Day Seventeen - Light Winds

Where Next?
Bob Williams
Fri 31 Dec 2021 00:35
Noon Position: 46 55.9 S 172 56.7 E
Course: E Speed: 5 knots
Wind: N, F4 Sea: slight
Swell: W, 2 meters
Weather: overcast, cool
Day's Run: 121 nm

"I hate storms, but calms undermine my spirits." -Bernard Moitessier

We continued to enjoy fresh fair winds yesterday afternoon but last night, as per Wayne's forecast, the winds fell light and variable. We had just enough breeze to continue sailing for most of the night without the mainsail slatting too heavily in the unrelenting westerly swell, but by 0500 the breeze had fallen away completely and the main was doing nothing but bashing itself, the rigging and my nerves to pieces as Sylph rolled with each passing undulation. I dropped the main and motored for a bit, not so much to make ground but to give the engine a run and to make the ride more comfortable, plus put some charge into the batteries.
I also took the opportunity to do some fault finding on the DC-DC battery charger but in the end had to admit defeat. It just isn't working the way it is supposed to, so seeing as I cannot replace it out here I am going to have to go back to more manual means of charging the house batteries, namely by connecting both battery banks when running the engine and monitoring the voltage. The other part of the charger, the solar controller, does not appear to work either, so here also I am going to have to switch them in and out manually while monitoring the battery state - all quite manageable but a bit of a nuisance.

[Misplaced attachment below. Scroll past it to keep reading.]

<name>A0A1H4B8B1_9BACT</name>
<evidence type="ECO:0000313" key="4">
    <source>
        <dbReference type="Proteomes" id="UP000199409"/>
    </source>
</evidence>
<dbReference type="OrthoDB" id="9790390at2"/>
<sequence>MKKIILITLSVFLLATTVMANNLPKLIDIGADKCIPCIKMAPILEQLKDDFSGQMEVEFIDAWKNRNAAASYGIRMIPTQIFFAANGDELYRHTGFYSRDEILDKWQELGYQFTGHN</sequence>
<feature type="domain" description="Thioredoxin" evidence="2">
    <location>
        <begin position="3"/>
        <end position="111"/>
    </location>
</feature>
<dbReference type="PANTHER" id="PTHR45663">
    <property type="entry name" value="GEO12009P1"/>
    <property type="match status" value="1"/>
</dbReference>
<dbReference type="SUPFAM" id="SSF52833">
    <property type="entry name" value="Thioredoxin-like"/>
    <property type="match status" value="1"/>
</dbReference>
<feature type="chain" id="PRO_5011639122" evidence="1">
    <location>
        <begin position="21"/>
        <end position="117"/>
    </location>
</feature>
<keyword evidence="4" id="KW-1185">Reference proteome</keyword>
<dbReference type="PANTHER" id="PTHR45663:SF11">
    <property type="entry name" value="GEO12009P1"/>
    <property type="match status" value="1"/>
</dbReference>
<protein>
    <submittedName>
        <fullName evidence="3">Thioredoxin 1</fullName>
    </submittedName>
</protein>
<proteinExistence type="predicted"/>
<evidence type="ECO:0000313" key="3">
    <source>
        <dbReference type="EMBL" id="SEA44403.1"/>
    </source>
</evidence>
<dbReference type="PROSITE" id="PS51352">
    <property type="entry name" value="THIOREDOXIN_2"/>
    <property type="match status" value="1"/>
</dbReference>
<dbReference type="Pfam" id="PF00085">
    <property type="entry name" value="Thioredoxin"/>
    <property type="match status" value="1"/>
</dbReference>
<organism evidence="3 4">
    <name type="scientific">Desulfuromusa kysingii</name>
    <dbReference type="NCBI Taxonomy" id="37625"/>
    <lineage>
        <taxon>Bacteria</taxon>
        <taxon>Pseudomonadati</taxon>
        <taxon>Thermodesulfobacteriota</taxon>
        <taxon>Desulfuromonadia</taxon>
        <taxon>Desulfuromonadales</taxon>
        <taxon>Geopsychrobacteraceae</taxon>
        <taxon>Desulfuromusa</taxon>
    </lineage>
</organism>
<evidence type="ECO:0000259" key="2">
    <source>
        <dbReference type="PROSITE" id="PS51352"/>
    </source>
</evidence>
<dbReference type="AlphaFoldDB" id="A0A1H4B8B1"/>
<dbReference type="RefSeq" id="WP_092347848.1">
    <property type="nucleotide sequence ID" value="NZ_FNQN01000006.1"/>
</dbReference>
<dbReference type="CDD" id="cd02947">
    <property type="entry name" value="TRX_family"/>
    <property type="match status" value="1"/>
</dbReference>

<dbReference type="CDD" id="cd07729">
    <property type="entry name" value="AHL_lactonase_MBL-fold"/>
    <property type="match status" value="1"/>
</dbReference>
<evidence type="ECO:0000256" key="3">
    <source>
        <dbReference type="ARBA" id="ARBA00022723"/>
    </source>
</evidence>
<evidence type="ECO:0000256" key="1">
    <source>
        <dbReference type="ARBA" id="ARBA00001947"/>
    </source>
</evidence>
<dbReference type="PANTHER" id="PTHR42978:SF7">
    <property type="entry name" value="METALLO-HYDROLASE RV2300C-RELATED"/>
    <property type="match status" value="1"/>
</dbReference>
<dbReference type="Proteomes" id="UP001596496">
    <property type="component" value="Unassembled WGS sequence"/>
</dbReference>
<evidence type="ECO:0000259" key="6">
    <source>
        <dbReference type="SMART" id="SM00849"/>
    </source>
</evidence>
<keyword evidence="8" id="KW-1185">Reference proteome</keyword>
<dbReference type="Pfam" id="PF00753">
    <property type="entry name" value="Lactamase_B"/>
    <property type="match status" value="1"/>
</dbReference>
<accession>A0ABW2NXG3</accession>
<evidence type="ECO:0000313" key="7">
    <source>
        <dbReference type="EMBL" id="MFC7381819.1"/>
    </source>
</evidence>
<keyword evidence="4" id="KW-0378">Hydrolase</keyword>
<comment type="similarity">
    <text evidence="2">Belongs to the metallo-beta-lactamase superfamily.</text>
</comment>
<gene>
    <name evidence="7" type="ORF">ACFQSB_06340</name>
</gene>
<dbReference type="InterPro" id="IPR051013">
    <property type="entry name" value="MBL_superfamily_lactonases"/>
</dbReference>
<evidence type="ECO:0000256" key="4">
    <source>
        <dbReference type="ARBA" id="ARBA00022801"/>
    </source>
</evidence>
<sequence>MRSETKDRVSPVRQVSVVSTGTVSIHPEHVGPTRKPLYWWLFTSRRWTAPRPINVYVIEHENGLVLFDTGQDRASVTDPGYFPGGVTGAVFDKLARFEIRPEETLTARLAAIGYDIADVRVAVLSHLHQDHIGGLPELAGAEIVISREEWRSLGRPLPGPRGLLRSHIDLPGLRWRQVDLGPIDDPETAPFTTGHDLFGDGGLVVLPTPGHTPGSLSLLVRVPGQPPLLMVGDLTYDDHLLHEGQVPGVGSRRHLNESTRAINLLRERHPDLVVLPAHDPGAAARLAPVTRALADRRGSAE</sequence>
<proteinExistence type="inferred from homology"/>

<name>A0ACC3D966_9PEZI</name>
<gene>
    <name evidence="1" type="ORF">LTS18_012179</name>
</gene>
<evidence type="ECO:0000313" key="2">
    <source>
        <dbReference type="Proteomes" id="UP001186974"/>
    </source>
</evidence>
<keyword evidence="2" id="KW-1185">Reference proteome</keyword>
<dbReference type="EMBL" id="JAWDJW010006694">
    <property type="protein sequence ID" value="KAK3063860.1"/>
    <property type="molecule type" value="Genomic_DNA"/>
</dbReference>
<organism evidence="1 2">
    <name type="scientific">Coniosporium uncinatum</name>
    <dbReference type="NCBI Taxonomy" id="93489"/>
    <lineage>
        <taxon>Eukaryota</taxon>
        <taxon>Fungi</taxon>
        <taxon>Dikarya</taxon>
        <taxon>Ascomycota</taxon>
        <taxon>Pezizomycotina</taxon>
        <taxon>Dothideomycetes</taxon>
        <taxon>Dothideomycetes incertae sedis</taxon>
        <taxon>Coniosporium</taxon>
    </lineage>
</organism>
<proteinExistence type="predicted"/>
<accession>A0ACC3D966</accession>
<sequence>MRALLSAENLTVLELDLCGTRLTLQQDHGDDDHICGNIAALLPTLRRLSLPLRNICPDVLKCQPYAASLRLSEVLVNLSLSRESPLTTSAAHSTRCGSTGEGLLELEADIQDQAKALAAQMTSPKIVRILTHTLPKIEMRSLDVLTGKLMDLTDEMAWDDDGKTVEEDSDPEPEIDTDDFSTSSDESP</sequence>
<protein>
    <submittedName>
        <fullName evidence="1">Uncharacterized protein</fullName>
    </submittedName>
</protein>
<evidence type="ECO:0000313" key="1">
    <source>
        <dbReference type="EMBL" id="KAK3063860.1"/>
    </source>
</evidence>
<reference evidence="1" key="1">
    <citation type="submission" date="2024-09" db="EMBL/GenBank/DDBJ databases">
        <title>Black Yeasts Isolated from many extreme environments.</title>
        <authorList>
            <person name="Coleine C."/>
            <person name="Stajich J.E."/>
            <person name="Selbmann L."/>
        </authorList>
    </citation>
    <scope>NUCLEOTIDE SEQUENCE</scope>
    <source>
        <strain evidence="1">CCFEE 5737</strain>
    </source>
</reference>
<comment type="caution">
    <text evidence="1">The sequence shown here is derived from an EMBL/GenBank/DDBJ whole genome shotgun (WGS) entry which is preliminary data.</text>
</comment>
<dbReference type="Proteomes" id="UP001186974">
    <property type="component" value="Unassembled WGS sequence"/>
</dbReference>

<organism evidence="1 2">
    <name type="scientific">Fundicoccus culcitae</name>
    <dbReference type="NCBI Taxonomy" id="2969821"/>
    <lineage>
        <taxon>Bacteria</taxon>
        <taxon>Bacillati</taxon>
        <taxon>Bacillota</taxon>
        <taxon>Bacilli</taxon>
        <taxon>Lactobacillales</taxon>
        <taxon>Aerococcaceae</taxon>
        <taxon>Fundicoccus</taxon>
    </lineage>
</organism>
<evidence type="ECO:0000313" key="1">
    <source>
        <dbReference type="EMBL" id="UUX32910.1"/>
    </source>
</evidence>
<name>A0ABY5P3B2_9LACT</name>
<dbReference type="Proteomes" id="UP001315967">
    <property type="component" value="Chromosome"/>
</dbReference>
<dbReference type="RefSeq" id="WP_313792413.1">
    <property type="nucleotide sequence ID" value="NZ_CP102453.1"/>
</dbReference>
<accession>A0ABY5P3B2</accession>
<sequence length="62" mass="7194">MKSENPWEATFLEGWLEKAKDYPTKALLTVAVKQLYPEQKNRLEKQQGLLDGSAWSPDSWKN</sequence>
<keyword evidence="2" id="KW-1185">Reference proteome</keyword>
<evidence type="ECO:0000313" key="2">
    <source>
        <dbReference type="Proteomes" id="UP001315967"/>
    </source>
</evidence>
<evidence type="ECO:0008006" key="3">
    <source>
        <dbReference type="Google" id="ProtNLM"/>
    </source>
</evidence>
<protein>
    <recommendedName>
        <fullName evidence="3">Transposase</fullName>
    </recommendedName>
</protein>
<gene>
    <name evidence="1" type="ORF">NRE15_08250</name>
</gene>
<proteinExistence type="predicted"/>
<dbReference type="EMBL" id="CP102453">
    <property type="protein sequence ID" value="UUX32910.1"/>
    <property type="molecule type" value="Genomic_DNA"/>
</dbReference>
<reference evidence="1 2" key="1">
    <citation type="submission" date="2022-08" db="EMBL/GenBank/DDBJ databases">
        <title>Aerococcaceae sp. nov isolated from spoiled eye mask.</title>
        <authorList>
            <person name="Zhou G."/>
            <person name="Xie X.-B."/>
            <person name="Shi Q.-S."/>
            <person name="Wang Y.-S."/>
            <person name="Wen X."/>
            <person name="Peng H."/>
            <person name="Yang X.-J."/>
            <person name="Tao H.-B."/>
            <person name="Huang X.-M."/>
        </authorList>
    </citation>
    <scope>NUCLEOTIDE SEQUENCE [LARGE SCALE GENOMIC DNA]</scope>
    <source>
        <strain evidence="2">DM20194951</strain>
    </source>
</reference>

Another nuisance that has arisen with another change I made to Sylph in preparation for this voyage is the way the lazy jacks come off the boom-bag/rain-catcher. The after most lazy jack is much further aft on the boom-bag then my previous set up so when I have a second or third reef in the main and go to shake them out, the end of the lower battens tend to get caught in the aft lazy jack line. This is then quite difficult to unsnarl and has thus far involved reaching out, at times somewhat precariously, with a boat hook to pull them clear. Now with the mainsail down completely, getting the sail back up without coming fully into the wind to prevent the lazy jacks from getting caught in the battens is all but impossible. Previously, I used to pull the lazy jacks clear by pulling them forward; however, with the new geometry the lazy jacks do not have enough slack in them to pull them fully clear. My solution has been to tie another line from the after-most lazy jack leading forward to the mast so that I can pull them clear of the mainsail leech when needed from the relative security of the mast. It isn't the tidiest arrangement but hopefully it will work, at least for when I need to shake out the second or third reef.
Now the wind has returned from the north. Both main and jib are set and drawing firmly as Sylph beam reaches on the port tack, continuing her quest towards the ever-receding eastern horizon.
Coconut lies some 520nm ahead, and Cape Horn 4500nm.

All is well.